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Nearly a year after the emergence of the COVID-19 epidemic, many schools at all education levels continue to observe at least partial remote-learning protocols. On Oct. 21, the city of Boston announced it would immediately suspend all in-person learning for its public schools. Since that time, cities and school districts have made only tentative and halting steps to resume in-person learning.
To prepare teachers for education in the era of COVID-19, our Center for Advanced Professional Studies offered Massachusetts educators a series of summer workshops led by Graduate School of Education professors Susan Patterson, Brenda Matthis, Sue Cusack and adjunct faculty member Anthea Lavergne.
The program reached approximately 110 teachers, mainly in urban schools and relied on a grant from the Biogen Foundation’s STAR Initiative (Science, Teacher support, Access and Readiness) awarded to our STEAM Learning Lab. The Biogen Foundation is the charitable organization of the eponymous, Cambridge-based biotech firm. Its STAR Initiative involves $10 million in strategic investments over four years designed to “help catalyze the development of local STEM ecosystems in Cambridge and Somerville,” according to the company’s website.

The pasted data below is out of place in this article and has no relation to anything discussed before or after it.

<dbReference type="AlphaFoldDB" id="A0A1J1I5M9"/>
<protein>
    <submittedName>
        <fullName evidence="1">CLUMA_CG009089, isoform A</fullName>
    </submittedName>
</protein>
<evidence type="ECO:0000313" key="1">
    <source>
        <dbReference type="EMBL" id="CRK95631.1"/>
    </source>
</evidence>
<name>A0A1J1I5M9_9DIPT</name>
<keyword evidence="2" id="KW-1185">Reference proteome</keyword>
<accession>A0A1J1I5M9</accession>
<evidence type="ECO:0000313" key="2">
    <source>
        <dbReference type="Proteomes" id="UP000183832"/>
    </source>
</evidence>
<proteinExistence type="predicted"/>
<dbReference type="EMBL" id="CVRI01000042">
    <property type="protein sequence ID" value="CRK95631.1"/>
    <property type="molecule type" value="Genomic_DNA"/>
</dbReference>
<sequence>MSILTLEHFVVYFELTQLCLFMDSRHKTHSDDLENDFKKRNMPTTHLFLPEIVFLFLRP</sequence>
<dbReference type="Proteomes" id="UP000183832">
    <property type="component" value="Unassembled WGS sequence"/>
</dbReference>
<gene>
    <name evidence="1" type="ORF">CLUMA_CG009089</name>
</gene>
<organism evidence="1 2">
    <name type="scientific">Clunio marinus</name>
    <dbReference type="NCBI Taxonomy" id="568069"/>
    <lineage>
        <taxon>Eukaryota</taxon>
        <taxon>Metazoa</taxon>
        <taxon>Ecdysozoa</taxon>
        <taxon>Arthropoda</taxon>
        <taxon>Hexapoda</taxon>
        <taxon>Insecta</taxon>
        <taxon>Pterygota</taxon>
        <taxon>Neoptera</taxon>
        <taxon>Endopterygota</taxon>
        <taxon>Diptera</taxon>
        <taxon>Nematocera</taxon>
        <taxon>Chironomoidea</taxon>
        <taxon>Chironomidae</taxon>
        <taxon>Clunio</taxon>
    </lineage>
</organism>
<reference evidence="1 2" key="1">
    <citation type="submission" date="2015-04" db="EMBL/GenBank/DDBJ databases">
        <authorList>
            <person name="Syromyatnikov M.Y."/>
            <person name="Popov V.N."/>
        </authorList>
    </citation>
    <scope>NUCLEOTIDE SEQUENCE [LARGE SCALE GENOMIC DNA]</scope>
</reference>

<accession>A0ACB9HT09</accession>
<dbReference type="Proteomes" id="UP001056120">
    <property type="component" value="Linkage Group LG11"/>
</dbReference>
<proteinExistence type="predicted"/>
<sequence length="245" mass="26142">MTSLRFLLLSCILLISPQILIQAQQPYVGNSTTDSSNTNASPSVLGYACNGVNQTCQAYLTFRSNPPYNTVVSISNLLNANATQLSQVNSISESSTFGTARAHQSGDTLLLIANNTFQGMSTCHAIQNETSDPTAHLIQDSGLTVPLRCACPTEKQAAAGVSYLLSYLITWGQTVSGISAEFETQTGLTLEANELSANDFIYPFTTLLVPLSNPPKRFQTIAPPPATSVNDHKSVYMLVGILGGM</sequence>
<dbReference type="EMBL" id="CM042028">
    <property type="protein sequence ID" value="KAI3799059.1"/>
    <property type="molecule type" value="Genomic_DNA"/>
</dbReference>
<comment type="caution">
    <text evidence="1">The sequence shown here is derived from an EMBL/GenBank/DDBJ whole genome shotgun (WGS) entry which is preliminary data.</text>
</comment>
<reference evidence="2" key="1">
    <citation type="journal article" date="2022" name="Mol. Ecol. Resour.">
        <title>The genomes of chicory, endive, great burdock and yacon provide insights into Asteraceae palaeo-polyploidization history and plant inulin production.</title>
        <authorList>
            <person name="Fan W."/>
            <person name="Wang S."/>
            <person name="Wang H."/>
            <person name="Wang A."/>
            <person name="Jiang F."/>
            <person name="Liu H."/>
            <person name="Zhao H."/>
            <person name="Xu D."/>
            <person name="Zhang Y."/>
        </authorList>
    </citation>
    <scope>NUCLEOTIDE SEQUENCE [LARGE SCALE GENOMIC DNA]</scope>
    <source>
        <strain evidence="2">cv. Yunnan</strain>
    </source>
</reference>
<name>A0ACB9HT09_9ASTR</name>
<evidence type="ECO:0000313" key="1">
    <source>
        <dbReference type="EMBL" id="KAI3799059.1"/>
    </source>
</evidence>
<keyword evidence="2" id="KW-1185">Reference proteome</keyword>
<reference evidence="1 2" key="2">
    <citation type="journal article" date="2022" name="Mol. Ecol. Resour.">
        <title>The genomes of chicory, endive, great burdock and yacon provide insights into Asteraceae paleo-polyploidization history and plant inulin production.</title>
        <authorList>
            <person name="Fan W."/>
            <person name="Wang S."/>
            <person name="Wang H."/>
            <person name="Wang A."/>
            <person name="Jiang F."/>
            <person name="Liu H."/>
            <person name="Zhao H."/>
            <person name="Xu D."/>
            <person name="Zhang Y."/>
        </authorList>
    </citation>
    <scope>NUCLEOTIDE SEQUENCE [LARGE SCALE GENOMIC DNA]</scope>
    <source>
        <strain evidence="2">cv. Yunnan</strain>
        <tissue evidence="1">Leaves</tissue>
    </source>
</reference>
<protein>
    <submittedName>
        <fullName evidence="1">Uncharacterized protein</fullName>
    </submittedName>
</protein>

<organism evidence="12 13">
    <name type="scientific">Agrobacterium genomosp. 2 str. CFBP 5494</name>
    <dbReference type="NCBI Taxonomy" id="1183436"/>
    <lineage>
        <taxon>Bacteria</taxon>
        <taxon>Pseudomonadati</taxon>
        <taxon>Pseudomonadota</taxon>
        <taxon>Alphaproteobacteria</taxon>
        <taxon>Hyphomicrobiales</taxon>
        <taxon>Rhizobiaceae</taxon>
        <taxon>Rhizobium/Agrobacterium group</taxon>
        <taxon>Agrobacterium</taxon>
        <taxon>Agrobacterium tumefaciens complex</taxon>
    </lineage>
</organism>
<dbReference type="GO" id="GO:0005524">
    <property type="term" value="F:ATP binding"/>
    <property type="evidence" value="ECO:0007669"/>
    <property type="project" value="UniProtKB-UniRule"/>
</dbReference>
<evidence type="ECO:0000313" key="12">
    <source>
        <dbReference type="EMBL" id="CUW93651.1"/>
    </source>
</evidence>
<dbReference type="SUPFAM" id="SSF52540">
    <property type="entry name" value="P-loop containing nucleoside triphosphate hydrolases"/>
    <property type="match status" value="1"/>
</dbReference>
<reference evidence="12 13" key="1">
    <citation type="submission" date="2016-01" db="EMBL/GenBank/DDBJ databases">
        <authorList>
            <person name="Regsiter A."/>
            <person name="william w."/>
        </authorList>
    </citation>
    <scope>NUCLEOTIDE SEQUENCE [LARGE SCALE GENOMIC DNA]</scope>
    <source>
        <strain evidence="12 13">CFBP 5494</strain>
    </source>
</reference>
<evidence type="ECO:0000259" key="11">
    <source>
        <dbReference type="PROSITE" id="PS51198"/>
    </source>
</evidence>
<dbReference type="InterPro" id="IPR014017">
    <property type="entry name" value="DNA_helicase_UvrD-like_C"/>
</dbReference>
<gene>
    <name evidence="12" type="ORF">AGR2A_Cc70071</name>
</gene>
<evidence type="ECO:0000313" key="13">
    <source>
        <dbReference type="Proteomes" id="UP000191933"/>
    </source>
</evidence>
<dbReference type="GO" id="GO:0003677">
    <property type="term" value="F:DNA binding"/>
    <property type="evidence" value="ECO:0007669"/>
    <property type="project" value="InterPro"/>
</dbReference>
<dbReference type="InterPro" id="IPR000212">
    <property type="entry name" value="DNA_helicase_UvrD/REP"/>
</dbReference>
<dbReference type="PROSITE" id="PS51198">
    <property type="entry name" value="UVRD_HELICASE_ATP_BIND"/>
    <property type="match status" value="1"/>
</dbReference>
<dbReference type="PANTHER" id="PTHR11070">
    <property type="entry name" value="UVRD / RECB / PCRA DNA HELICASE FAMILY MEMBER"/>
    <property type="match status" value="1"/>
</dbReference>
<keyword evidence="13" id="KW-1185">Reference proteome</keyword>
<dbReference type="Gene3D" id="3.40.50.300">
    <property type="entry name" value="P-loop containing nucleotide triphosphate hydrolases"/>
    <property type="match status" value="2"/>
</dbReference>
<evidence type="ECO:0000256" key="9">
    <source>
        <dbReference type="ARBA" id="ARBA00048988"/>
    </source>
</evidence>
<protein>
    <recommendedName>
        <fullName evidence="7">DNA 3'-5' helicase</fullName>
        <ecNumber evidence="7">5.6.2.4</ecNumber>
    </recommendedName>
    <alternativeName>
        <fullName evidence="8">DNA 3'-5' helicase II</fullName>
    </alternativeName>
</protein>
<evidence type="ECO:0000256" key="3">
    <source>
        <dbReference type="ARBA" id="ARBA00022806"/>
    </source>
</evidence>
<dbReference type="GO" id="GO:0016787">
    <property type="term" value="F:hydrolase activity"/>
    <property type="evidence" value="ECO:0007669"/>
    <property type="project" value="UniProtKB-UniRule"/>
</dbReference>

“We watched in awe as educators navigated the transition from brick-and-mortar classrooms to the virtual world, taking on the challenges of re-creating effective teaching through the monitors of their students’ Chromebooks,” the Lesley remote-learning faculty said in a joint statement.
The faculty designed to respond to the dramatic shift in expectations and help educators in translate their skills to new structures and instructional modes to facilitate and improve remote learning.
“A critical outcome of this effort was to support educators in gaining confidence and mastery of remote teaching in ways that foster safe, equitable, and engaging learning ecologies for their students” the faculty added.
Workshop participants came from a range of school districts, including Cambridge, Somerville, and New Bedford. The sessions prioritized best practices, meaningful student engagement, self-directed learning, and creating accessible and culturally responsive classrooms.
“I've found the work and resources provided in this course so incredibly valuable,” said one fourth-grade teacher in an anonymous review. “I have found myself continually referring back to many of the ideas discussed and resources provided by the instructors and the course participants.”